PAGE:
Nigeria Fights Radicalism at Commission on the Status of Women
NEW YORK, March 15 (C-Fam) As the most populous country in Africa, Nigeria has landed in the crosshairs of the family planning and abortion movement. Wealthy Western countries are investing heavily in bringing the “reproductive health” agenda to Nigeria in the form of foreign aid. Meanwhile, Nigeria has faced its own struggles with poverty, human trafficking, and attacks from terrorist groups like Boko Haram.
The government of Nigeria highlighted these pressing issues in two events connected to the ongoing UN Commission on the Status of Women.
Scientist, activist, author, and filmmaker Obianuju Ekeocha was working as a biomedical researcher in London when she heard Melinda Gates announce her goal to greatly increase funding for family planning in developing countries like her native Nigeria. When an open letter she wrote to Gates gained widespread attention, she used her newfound platform to found Culture of Life Africa to spread the pro-life message and push back on those urging Africa’s people to abandon their pro-life norms and laws.
On Tuesday, Ekeocha’s presented her documentary film, “Strings Attached” to a packed room at the Nigerian Mission to the UN. The event was covered by the Washington Post.
“Strings Attached” focuses predominantly on the UK-based abortion giant Marie Stopes that performs illegal abortions in multiple African countries, a fact its own representatives have openly admitted. In the movie, several women tell stories of trauma and pain following abortions at Marie Stopes clinics. Others tell of harrowing side effects from long-acting contraceptive methods, after receiving inadequate counseling. One woman said she was given an implant for free, but after suffering painful side effects was told she would have to pay a large fee to have it removed.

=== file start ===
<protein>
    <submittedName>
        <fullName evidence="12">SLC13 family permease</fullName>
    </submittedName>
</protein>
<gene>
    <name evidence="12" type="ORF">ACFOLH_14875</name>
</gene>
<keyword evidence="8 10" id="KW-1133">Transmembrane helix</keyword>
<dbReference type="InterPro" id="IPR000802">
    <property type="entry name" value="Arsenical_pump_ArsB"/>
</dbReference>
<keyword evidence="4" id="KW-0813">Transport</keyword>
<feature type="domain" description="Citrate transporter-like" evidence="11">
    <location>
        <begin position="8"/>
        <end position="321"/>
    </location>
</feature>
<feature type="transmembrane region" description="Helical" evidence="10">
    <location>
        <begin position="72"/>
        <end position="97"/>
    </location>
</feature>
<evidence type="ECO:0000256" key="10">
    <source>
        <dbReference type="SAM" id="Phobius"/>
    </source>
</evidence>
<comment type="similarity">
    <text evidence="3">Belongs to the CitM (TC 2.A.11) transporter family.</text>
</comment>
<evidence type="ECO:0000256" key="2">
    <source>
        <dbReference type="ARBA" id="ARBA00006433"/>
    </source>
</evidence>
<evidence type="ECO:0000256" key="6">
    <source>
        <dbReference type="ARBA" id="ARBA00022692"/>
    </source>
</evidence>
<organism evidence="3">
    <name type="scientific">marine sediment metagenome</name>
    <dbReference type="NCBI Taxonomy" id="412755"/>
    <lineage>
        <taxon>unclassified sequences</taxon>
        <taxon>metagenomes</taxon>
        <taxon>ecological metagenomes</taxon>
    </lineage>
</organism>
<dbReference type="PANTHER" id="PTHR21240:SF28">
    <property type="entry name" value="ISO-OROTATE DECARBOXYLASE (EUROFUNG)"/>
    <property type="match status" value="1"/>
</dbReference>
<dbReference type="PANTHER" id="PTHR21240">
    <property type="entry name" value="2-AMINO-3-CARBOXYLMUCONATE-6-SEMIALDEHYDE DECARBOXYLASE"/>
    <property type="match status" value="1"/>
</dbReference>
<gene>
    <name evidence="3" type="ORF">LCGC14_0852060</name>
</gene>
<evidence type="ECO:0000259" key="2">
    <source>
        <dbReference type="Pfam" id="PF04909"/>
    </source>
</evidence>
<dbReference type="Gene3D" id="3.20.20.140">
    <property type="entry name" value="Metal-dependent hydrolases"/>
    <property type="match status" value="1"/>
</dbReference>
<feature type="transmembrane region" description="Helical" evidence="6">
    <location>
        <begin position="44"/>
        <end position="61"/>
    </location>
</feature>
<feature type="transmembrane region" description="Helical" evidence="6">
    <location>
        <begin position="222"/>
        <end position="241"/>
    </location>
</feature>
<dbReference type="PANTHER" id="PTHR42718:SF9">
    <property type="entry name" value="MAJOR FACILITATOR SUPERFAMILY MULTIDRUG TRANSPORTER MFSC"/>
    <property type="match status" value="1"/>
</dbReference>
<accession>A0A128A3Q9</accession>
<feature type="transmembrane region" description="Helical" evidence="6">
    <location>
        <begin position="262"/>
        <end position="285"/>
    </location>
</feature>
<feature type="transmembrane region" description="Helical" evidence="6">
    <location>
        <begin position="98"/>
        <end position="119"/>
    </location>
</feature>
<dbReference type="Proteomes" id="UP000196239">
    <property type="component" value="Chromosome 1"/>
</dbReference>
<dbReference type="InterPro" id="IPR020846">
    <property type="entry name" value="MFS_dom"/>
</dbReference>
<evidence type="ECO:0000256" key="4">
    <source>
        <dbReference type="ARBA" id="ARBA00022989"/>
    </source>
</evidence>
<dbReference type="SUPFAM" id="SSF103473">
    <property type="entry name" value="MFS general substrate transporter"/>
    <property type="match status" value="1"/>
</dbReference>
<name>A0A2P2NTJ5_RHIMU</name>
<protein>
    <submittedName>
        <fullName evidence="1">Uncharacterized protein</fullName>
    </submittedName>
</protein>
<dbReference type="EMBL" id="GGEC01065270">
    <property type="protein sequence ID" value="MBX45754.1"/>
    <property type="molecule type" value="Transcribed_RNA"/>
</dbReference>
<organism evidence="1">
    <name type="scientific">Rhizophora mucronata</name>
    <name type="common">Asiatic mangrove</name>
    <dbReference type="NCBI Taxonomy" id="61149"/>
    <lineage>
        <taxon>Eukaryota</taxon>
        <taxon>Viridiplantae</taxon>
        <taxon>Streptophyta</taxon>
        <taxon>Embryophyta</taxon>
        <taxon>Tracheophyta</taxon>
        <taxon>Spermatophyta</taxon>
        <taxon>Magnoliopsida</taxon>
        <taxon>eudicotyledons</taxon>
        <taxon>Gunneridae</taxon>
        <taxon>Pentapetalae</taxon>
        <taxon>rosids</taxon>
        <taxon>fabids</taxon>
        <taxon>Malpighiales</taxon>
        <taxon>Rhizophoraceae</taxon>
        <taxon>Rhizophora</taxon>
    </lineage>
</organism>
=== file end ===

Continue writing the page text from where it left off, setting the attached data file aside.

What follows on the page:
Ekeocha said she appreciates the Trump administration’s Protecting Life in Global Health policy, formerly known as the Mexico City Policy, which redirects U.S. funding away from groups like Marie Stopes and instead funds health programs that benefit both mothers and children. In her remarks after the movie, she also criticized the so-called “unmet need” for family planning, saying that the true unmet needs of women she knows are things like food, clean drinking water, and good education.
Nigeria also hosted a panel discussion on human trafficking in Nigeria’s Edo State, where tens of thousands of vulnerable girls have been taken, smuggled overseas, and forced into prostitution. Panelists, including the first lady of Edo State, discussed the ongoing efforts to address underlying issues like poverty and rehabilitate formerly-trafficked women and girls. In her remarks, C-Fam’s Dr. Yoshihara likened the issue to the scourge of sex-selective abortion and said, “in a crisis that is this severe, there is only one answer: we must love our daughters.” Emphasizing the importance of the family as the primary line of defense, she pointed out that without strong families, other approaches will be insufficient. “Fathers, mothers, love your daughters,” she repeated, concluding her remarks to loud applause.
The Commission on the Status of Women is an annual meeting that sees UN Member States negotiate a nonbinding document while swirling around are dozens of side events and panels meant to advance various causes related to the work of the Commission. Next week is the final week of the two-week meeting.
Editor’s note: C-Fam, publisher of the Friday Fax, co-hosted both panels reported in this story.